In the second story in a series on prisoner rights and labour, rabble.ca looks at some of the barriers people face finding employment, and what can be done to help them secure work.
Ontario's human rights laws could be changing to make it easier for people who have criminal records, or have had contact with the police, to find jobs.
Bill 164, The Human Rights Code Amendment Act, passed second reading in October. It has been referred to committee. If passed, it would make discrimination in employment because of someone's police records illegal.
Right now, the Ontario Human Rights Code forbids discrimination in employment because of a conviction that has been suspended, previously known as pardoned, or a provincial offence, like traffic violations. The changes would expand the definition to include any charges or convictions, with or without suspensions, and any police records, including records of non-criminal contact with the police.
The bill would also add immigration status, genetic characteristics and social condition to the list of prohibited grounds.
Advocates have wanted the government to expand the definition of criminal records in the code for years. The John Howard Society of Ontario made this recommendation in 2014.
The law's current narrow definition creates a "significant gap," said Graham Brown, policy analyst at the John Howard Society of Ontario. Many legally innocent people still have records of police contact that could show up in record checks and may prevent them from getting jobs. This could include charges that have been dropped or records of interactions with the police, including 911 calls. The information in these records could be extremely sensitive, especially if an individual called the police when they were in mental distress or considering suicide.
Databases could also include information gathered during carding incidents, said Brown. Each local police force manages its own database and decides what is logged into them. Research indicates that people from racialized or other marginalized communities who have criminal or police records have an even harder time finding jobs, he said.
"With regards to employment, a record doesn't really tell you a lot about an individual," said Brown. The stigma of having a record creates means, "for some people, that's all the employer will see. People with criminal justice involvement are perhaps one of the most excluded, identifiable populations from the labour market."
It is absurd that, legally, innocent people don't have much protection, said Brown.
"People get caught up in the criminal justice system for all sorts of reasons," said Rob De Luca, director of public safety programs at the Canadian Civil Liberties Association.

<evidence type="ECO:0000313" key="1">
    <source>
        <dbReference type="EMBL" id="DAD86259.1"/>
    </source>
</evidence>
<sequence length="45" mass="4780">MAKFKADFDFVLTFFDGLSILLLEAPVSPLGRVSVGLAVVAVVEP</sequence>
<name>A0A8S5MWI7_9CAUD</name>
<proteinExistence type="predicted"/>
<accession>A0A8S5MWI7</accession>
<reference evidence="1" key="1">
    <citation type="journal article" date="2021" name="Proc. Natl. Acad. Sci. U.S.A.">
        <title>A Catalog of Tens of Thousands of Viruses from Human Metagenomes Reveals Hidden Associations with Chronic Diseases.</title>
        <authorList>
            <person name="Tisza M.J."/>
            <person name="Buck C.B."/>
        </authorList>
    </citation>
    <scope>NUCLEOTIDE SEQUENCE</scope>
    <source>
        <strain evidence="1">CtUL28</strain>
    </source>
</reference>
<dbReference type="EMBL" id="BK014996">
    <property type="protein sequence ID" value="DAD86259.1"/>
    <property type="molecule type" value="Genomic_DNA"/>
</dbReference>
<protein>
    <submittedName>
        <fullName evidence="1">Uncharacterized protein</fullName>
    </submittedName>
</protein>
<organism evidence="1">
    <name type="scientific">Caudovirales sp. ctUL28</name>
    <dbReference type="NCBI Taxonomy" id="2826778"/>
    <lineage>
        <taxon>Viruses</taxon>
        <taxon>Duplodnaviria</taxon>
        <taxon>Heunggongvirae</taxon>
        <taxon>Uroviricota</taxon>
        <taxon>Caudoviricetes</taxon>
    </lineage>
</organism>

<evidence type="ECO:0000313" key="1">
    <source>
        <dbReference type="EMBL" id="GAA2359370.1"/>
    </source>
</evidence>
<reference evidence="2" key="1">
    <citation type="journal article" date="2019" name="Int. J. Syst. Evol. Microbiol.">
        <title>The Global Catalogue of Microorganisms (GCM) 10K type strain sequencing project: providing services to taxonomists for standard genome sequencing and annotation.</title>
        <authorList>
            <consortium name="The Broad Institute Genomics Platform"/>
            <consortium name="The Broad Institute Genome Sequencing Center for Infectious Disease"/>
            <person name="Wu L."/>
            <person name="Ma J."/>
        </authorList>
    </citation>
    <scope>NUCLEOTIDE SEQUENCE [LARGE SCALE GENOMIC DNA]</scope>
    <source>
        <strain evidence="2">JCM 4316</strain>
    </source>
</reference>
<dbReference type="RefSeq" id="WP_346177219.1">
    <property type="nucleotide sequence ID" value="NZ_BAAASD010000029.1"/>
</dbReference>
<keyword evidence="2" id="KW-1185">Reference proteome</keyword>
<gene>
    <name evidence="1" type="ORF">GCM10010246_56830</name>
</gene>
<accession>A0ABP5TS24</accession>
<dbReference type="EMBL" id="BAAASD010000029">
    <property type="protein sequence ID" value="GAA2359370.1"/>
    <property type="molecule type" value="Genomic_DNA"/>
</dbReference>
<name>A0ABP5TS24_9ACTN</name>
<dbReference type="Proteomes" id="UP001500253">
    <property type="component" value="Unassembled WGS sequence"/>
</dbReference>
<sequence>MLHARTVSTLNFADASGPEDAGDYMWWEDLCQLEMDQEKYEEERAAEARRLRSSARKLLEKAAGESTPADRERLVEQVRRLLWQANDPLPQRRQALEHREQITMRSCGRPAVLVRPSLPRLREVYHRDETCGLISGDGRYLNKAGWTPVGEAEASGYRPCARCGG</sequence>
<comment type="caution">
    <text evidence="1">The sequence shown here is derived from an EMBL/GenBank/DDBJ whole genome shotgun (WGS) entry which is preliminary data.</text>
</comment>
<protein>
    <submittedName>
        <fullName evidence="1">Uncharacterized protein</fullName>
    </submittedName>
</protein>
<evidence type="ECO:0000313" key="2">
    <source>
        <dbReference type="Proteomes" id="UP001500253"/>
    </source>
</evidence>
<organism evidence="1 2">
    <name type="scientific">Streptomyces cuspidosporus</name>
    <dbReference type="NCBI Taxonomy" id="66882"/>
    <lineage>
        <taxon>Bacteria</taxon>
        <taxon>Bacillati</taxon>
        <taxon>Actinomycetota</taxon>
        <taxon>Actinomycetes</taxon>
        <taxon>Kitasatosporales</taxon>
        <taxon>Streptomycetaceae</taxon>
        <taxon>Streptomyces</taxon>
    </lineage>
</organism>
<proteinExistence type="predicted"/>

People often assume that if someone has a police record, they've committed a criminal offence, De Luca said, noting the association often hears from people who struggle to find work because of their police record.
"Ability to find employment is crucial to our dignity," he said, adding that many people who have police or criminal records may feel like they're being treated as lesser citizens when their records keep them looking for work.
If passed, the changes would bring Ontario's Human Rights Code in line with human rights legislation in other provinces and the territories. British Columbia, Quebec, Prince Edward Island and Newfoundland and Labrador prohibit discrimination in employment if criminal records aren't related to the job. All three territories prohibit discrimination due to criminal records in all areas. Yukon's Human Rights Act specifies the charge has to be unrelated to the job someone's seeking.
Some provincial human rights laws don't have any protection against discrimination based on a criminal record. It's not included as a prohibited ground for discrimination in Alberta, Saskatchewan, New Brunswick or Nova Scotia. It isn't listed in Manitoba's Human Rights Code either. The province's human rights commission will accept complaints alleging discrimination because of a criminal record, though.
While advocates say these proposed changes will strengthen legal protection for Ontarians who've had contact with police, they're concerned the government has not implemented a law that would standardize criminal record checks across the province.
Bill 113, The Police Record Checks Reform Act, was passed in 2015. The law standardizes what information is included on criminal checks throughout the province, gives individuals a chance to review their record before it is released and lets them request that certain information not be disclosed, and that non-criminal information on a record check won't be disclosed.
Right now, there's no standard for what appears on a criminal record check across the province. Some police forces use voluntary guidelines, called the LEARN guidelines, to determine what is disclosed in a check and how.
The law hasn't been put into force yet. Regulations still need to be developed, said De Luca. He called the delay disappointing. "Two years is much longer than what would have been expected," he said, adding he'd like to see progress on this before Ontario's 2018 election.
Meagan Gillmore is rabble.ca's labour reporter.